September 1 was the release date for ONCE A FATHER, but it’s been in stock at Borders and Amazon for several days, and it’s already doing nicely on both of their series bestseller lists. And Romantic Times magazine gave it a very nice 4 1/2 star review. (Check out my web site for an excerpt.)
So Kathleen is pumped!
The four books on the left are loosely connected, and I can’t help noticing–because, yes, I let my fingers do the clicking at least a couple of times a day–that the first 3 books are also doing quite nicely on Amazon. I’ll draw a name from today’s commenters and let that person choose one of the first 3 books. And here’s my question: Can we get as much of a kick out of saving money as we do spending it?
Have you seen the commercial for… rats, I don’t even know what it advertises (must not be a great commercial) but it has guys (men!) whooping it up over saving money on an everyday purchase. Not a car or a boat, not even whatever they’re advertising, but something somebody actually needed. I got such a charge out of it the first time I saw it. Guys scoring a BOGO, high-fiving over a $10 bargain.
Last week I came home from grocery shopping with a cash register receipt that merited center stage under a refrigerator magnet. I had saved more than I spent. It was double coupon day, and I had coupons for quite a few items on my list that were also on sale. There were a couple of items I got free because the double coupon was worth the whole sale price. I also had a “$10 off your next shopping order” coupon and a few more perks, so on a $115 shopping order I paid less than $50. At Rainbow the cashier calls for a supervisor’s approval when that happens, and everyone oohs and aahs. And then there’s the “fuel perks” reward on top of it all, and on that register receipt we were up to 70 cents a gallon. Clyde used to disappear when I whipped out the coupons at the register, but he’s finally gotten over it. He’s all “Coupon Kathy counts another coup!” And he loves the fuel perks card. If there’s one price guys watch, it’s the one outside the gas station.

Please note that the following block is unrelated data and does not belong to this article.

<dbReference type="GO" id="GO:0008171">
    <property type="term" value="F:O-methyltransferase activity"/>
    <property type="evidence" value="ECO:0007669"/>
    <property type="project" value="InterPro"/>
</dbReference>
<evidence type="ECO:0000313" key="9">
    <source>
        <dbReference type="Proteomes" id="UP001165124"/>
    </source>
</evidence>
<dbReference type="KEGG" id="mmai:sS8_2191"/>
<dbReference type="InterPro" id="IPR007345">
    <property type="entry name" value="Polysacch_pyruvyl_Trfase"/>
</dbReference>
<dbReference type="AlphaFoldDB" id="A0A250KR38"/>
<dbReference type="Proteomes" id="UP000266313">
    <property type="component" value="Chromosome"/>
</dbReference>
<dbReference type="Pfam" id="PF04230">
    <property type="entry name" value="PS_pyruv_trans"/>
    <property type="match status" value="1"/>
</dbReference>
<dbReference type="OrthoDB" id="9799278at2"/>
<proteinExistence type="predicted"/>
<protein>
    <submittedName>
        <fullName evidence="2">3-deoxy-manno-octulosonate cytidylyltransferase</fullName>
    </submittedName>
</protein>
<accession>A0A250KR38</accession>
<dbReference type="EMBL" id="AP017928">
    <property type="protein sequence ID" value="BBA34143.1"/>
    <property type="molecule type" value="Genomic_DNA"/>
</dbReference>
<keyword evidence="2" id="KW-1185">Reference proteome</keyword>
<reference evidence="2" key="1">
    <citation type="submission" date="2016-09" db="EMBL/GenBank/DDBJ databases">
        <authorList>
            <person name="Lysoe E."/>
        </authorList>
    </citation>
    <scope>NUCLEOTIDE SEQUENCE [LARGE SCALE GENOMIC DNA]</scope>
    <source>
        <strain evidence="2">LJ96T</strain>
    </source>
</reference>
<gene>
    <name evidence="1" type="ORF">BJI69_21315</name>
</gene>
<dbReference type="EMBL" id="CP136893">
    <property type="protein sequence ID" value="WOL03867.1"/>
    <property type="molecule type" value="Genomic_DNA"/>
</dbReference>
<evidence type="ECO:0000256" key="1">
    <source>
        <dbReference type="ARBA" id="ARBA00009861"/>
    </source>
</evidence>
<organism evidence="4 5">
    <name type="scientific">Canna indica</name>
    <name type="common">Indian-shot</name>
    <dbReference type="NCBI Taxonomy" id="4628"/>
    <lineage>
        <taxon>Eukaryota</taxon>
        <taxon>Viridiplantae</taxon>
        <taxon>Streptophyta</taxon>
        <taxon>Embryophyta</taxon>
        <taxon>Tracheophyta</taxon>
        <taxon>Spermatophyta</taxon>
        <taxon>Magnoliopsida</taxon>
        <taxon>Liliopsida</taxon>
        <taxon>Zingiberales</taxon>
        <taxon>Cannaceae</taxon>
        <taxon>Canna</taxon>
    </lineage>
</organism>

I’ve always used coupons, more or less. Mama grew up during the Depression, and she knew how to stretch a dollar. I was the oldest kid–the one whose parents are “starting out.” I helped Mama fill the Green Stamp books and learned about outlet shopping back when outlets were attached to mills and factories. We used to buy fabric at the knit mill and hats at the millinery outlet–hats were big in the 50’s and 60’s–and shoes at the factory outlet. (Yes, children, there was a time when there were actual textile mills and shoe factories in Massachusetts.) So shopping sales and using coupons is in my blood. I adore the triple whammy of double coupon on top of weekly sale.
Admittedly my coupon clippers languished during the boom years, but with the recession, I’ve come to my centses. Just because money is tighter than it used to be doesn’t mean there’s no fun to be had with it. Ohhh, it feels so good to stretch. It’s all in the attitude.
Here are some other savings measures I’ve taken lately:
–Craig’s list (stuff like bicycles)
–sharing a premium Costco membership with dear daughter
–trying generics, sticking with good ones (Target’s especially)
–Blockbuster online (1 dvd at a time works for us)
–get magazine subscriptions for as little as $5 a year online
–never use vending machines (grandkids don’t ask anymore)
–use the Sunday paper
–trim the fat, spend on what nourishes (like BOOKS**)
What recession-busting tips do you have to share with us? Any lessons learned from generations past? Any hard lessons you’ve learned from our times that you want to pass on to the next generation?
**Mama watched the budget like a hawk, but I was always allowed to order 3 books from the Scholastics Book Club flier. Thanks, Mama. Not only for the books themselves–although I remember many of the titles to this day–but for making them a priority.
P.S. Don’t forget to scroll down a put a firm click on the mammogram button!